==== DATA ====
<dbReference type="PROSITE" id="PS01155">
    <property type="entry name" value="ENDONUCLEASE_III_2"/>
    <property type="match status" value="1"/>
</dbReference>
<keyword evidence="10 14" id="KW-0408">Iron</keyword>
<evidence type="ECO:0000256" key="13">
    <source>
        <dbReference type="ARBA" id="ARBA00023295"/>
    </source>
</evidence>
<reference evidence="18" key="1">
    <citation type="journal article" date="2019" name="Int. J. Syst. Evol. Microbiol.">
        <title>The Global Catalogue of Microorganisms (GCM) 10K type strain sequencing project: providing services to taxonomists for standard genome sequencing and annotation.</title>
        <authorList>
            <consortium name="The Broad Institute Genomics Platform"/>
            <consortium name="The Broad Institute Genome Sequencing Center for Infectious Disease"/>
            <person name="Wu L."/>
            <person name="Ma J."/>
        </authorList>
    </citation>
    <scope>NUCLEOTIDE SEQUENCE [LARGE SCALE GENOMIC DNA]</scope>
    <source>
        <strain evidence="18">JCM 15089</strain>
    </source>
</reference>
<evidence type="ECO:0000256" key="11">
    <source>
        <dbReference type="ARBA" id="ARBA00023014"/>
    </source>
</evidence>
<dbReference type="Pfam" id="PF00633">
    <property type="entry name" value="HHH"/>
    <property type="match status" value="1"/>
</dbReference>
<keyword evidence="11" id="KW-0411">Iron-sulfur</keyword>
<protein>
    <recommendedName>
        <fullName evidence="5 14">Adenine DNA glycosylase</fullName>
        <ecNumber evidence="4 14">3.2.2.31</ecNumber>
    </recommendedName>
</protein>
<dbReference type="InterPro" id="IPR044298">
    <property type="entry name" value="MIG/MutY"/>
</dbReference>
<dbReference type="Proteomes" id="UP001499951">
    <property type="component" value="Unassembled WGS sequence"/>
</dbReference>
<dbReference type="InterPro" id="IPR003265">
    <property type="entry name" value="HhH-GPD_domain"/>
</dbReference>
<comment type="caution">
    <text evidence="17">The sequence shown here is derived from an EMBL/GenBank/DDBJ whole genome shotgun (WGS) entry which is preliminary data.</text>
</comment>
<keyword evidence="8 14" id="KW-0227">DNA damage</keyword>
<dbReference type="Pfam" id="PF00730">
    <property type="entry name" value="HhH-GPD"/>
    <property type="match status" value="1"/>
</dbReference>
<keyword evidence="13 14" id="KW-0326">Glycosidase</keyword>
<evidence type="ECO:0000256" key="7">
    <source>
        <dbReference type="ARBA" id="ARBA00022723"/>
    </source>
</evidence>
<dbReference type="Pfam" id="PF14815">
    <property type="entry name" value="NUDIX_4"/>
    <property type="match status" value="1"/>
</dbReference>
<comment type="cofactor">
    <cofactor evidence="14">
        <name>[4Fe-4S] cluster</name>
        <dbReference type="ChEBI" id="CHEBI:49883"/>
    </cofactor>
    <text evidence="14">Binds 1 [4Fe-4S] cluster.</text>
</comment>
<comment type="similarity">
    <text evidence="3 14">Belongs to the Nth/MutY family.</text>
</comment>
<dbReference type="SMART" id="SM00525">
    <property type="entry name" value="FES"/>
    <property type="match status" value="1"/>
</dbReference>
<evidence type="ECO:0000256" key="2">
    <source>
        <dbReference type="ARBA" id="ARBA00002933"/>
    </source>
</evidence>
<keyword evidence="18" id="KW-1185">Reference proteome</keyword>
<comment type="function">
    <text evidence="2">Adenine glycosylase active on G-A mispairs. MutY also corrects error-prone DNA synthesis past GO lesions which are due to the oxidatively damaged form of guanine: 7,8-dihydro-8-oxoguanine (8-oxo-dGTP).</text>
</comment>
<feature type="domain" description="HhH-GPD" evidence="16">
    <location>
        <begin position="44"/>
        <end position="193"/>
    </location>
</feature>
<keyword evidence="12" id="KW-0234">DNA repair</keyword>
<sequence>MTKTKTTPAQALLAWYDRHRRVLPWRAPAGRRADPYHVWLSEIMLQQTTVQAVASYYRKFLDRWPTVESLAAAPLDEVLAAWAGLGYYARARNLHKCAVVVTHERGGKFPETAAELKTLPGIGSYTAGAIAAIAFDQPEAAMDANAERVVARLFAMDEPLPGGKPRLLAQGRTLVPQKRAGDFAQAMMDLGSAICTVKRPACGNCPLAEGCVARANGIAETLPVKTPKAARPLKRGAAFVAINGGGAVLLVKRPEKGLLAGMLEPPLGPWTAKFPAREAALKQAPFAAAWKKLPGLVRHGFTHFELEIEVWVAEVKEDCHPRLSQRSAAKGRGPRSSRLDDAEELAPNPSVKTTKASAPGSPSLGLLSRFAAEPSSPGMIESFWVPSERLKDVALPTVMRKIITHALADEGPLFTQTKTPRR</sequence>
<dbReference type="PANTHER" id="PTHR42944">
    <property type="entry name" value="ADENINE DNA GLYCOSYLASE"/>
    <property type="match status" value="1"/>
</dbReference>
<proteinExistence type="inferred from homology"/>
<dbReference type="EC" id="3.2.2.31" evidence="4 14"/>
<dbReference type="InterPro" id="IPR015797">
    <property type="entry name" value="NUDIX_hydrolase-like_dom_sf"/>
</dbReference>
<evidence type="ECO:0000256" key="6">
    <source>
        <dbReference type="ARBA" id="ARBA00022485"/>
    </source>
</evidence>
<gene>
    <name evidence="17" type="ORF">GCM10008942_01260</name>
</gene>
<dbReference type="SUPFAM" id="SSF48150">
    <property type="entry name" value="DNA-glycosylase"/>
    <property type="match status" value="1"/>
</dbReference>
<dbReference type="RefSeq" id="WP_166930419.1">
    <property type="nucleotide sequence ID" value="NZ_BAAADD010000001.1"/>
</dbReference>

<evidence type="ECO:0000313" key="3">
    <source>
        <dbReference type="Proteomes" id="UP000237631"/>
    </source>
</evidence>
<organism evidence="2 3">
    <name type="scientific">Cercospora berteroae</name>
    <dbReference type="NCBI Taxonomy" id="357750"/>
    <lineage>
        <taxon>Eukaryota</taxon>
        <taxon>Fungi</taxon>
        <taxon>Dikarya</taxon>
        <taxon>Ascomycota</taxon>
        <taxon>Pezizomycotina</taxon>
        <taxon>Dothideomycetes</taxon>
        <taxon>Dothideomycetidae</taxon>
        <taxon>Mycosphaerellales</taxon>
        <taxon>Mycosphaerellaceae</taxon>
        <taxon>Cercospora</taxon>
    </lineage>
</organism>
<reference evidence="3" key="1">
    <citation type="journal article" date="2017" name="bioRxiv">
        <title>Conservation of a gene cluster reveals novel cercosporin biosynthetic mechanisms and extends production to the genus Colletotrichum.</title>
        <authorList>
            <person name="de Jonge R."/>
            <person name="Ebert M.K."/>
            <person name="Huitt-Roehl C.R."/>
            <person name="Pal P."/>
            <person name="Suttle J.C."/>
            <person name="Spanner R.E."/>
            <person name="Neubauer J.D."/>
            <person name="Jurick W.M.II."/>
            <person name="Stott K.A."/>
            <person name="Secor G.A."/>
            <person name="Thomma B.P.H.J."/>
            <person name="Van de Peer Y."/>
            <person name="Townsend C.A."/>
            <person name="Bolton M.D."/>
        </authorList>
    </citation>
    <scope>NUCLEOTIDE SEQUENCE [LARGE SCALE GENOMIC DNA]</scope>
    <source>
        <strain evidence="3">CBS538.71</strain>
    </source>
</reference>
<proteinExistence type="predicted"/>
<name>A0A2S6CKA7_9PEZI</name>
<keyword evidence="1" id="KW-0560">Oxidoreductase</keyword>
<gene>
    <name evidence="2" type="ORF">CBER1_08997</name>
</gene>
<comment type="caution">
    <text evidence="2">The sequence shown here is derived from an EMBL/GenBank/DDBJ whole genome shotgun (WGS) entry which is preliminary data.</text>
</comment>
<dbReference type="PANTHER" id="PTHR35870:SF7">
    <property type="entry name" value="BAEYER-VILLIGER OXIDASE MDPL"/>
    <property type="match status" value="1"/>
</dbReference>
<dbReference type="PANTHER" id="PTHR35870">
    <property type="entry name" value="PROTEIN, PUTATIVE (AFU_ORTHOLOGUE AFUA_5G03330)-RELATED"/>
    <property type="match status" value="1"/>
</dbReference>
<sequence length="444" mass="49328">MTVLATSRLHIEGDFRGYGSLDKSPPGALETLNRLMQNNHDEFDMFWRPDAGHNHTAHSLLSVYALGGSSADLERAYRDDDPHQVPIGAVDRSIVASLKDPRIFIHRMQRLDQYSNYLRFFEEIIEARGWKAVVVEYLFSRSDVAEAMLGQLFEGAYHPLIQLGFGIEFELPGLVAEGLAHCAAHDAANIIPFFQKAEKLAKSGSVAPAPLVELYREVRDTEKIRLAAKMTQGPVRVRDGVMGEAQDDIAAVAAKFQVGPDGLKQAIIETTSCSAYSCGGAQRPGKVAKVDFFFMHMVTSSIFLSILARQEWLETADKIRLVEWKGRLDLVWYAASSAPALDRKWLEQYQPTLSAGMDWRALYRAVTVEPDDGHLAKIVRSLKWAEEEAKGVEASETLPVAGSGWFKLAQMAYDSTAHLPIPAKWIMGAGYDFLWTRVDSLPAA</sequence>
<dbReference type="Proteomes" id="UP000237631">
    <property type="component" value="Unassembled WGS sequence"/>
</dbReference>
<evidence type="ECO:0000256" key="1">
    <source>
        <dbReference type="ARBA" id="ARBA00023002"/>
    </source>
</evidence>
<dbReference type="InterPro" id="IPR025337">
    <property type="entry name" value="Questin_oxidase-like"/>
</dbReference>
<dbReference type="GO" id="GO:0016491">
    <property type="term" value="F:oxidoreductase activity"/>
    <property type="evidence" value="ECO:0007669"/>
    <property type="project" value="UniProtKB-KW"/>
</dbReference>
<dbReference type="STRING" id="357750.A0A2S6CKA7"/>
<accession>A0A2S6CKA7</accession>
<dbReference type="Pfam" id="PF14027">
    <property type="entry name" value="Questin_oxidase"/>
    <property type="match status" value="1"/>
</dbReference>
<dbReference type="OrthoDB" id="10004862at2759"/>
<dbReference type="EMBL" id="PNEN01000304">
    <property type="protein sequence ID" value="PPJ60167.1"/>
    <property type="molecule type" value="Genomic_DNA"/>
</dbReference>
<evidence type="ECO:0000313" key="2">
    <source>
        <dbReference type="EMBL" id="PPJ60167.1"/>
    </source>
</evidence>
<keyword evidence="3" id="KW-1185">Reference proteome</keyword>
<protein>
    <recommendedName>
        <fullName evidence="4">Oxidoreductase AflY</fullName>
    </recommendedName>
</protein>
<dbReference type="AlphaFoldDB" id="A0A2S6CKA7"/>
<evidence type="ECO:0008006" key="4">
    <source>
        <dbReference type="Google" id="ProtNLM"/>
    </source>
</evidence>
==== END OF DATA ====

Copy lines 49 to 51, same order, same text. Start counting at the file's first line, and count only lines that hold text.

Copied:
    <property type="entry name" value="HhH-GPD_domain"/>
</dbReference>
<comment type="caution">